playing tourist in chester county: rambling around marshallton

Every once in a while you need a staycation day. Today was mine. My friend Chris and I went to Marshallton today.  We played tourist in our home county. We rambled in Chester County.

Everyone knows I have not been very mobile since my knee injury at the end of February/ first couple days of March and subsequent surgery in May.  (Yes, it took that long.  I couldn’t walk, and I certainly couldn’t drive and U.S. healthcare has a long and winding and irritating process if you do not practice Emergency Room medicine, as in push to the head of the line and bypass everything by going straight to the E.R.) So now, as I go through the process if physical therapy, I am thrilled to get out again.

My friend picked me up and we went to The Four Dogs Tavern.  I had forgotten how amazing the food is and how wonderful the ambiance, and the terrific and friendly staff. We had the beet salad, which was amazing, and split the mushroom and goat cheese flatbread.

Then we did the senior stroll of the village of Marshallton – I am moving like a snail still.  But oh, to take in the beauty of this village!  This is so what Chester County is about.

My late father loved Marshallton and in particular, the Marshallton Inn.  When some of my girlfriends and I were in our twenties we loved the then Oyster Bar and way back in the dark ages of the late 1980s some were dating guys who competed in the Marshallton Triathlon (and wow what a party afterwards!)

So flash forward to me as a quasi grown-up (some days are better than others!) and today.  Marshallton is more beautiful than ever and the gardens are marvelous!  Ran into another friend and met a nice man named Ernie and his wife.  Ernie was restoring an antique buggy on his front porch.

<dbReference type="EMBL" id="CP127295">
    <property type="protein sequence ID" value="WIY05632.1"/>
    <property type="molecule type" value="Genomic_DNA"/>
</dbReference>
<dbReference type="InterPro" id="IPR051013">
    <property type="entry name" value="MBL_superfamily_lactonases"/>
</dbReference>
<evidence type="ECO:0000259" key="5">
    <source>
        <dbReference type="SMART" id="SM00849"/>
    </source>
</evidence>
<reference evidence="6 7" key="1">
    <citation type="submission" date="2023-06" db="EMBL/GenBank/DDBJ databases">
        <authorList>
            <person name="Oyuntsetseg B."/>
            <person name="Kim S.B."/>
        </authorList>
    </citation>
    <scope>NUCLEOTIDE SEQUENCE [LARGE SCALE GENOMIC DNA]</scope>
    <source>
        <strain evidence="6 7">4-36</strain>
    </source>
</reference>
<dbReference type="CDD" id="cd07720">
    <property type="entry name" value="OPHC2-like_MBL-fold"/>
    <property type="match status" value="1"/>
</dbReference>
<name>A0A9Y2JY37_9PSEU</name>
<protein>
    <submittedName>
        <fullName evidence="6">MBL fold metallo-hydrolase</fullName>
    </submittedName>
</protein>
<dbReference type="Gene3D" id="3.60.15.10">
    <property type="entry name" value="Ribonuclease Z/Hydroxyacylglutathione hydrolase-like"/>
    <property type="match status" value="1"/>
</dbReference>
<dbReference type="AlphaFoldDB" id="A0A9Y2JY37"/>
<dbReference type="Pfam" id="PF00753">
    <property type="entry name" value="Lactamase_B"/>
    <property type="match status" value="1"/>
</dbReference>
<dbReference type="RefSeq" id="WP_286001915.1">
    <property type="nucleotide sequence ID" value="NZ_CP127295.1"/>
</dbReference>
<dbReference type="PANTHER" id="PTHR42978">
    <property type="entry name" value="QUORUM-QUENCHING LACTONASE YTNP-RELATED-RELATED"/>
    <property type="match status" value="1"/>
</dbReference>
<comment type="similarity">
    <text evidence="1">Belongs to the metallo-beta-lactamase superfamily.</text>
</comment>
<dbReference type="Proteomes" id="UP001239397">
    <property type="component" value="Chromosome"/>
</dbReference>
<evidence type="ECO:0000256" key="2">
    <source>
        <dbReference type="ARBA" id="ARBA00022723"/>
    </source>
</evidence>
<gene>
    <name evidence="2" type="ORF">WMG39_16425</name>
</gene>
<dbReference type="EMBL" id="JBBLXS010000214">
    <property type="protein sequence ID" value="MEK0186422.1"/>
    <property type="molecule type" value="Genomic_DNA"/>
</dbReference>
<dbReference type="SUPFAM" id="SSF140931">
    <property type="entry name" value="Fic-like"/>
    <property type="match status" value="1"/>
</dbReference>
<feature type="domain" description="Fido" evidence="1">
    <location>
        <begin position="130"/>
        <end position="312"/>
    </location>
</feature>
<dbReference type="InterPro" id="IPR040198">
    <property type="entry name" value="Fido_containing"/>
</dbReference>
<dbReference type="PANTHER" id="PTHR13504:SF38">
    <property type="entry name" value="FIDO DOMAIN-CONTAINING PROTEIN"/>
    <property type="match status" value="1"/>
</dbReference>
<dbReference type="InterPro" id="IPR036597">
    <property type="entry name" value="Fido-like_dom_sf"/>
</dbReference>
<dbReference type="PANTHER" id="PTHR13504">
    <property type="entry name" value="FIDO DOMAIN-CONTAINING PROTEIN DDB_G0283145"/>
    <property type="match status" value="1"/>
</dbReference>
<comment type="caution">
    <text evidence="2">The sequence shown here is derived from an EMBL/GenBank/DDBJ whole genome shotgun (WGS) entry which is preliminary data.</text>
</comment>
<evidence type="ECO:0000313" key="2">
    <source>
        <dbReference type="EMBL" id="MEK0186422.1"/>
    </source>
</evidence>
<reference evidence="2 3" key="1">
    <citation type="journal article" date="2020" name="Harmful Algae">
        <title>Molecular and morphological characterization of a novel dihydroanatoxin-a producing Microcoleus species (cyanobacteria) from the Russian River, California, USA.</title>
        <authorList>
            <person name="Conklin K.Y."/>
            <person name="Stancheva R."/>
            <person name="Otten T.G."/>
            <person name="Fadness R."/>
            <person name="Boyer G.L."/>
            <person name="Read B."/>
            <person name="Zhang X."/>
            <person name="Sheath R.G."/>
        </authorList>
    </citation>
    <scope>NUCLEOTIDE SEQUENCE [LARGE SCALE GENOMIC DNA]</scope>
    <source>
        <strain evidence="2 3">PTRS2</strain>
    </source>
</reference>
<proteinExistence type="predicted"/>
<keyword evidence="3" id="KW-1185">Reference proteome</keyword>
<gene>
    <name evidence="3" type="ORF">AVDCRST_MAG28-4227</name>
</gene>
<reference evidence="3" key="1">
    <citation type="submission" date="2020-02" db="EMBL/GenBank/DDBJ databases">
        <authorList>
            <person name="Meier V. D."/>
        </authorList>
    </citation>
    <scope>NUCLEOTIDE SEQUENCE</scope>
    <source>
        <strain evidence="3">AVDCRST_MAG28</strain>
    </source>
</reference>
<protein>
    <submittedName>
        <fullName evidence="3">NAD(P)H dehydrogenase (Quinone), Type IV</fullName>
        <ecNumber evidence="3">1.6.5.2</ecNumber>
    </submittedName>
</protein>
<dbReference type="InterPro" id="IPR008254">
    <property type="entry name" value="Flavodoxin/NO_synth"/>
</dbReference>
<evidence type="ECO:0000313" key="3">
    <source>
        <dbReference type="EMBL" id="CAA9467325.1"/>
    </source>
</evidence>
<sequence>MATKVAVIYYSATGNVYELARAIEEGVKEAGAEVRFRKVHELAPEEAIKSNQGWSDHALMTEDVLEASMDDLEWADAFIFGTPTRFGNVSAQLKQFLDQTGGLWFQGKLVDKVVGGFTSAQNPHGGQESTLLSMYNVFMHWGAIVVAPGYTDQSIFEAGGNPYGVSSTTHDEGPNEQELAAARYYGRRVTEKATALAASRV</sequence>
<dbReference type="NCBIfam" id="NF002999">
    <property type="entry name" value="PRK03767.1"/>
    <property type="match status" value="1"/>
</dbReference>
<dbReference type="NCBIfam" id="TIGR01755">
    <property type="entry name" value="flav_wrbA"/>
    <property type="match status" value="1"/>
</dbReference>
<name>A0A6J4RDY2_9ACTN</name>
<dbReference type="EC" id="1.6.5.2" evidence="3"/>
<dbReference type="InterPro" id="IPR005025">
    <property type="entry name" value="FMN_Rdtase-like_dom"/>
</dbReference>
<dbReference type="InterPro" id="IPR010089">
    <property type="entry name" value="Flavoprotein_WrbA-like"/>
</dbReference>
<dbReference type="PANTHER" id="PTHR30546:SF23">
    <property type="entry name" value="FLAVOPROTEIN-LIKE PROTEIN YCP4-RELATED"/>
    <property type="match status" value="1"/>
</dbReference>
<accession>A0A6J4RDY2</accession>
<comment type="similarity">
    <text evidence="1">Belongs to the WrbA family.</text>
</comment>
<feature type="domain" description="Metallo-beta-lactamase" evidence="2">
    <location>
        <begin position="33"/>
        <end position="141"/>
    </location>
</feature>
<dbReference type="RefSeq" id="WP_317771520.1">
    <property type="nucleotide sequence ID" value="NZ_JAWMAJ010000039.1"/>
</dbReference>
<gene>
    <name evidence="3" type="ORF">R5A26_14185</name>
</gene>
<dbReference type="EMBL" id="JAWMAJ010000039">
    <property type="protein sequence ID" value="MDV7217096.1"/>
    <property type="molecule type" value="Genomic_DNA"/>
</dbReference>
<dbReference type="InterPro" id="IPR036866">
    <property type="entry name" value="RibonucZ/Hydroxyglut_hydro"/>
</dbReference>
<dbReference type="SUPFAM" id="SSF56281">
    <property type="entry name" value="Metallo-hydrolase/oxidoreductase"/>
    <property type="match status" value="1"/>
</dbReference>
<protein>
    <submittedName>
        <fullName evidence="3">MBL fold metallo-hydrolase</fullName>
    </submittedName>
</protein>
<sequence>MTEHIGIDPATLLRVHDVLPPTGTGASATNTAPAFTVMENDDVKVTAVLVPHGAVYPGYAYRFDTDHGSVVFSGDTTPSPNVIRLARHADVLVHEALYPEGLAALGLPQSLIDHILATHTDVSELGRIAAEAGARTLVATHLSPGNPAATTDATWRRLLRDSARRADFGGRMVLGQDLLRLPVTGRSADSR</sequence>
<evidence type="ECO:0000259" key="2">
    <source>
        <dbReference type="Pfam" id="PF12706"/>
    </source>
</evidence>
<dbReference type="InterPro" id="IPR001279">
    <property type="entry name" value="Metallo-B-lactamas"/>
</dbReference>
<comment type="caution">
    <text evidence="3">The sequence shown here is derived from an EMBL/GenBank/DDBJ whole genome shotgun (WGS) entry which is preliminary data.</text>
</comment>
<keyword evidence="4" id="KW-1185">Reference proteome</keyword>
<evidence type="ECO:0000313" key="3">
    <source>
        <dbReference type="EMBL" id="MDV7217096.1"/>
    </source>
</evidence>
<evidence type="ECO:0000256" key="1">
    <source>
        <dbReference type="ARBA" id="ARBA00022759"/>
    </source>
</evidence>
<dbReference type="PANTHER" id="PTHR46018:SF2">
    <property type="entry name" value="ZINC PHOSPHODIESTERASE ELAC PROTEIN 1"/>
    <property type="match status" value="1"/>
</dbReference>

Ernie encouraged us to go back further down the lane by his home to see the Bradford Friends Meeting, which is on the National Register of Historic Places.  I am so glad he did!  I had never seen it in person before.

Marshallton is just the village to remind you what Chester County is about.  Marshallton is an unincorporated village in Chester County and a Federal Historic District. The Marshallton Historic District has 65 contributing structures and 3 contributing sites. Marshallton is like a living history site, living proof that historic districts and preservation can work. 

Marshallton lies within West Bradford Township.  In recent years it has faced encroachment of development from the surrounding area.

We did not wander up Strasburg Road to see where Marshallton Walk is, for example. Stargazers Village that thing that was  contentious enough, that it  doesn’t appear to be more than “coming soon” I guess? (Stargazers shows up on this “Envision” website.)

And then there was Embreeville, which started out life as the  Chester County Almshouse in 1798. It is also where Indian Hannah is purportedly buried.

Embreeville has had no news since February 2017 when West Bradford saidZoning Hearing #395 for Embreeville Redevelopment, LP scheduled for February 1, 2017 has been continued to a date uncertain.   There was no hearing on February 1st.  Any resumption of the hearing will be after public notice and will be posted on this website.”  (Embreeville has been so crazy it has it’s own page on West Bradford’s website.)

Now the Marshallton Conservation Trust which was created in 2009 exists to help preserve the village and surrounding rural area: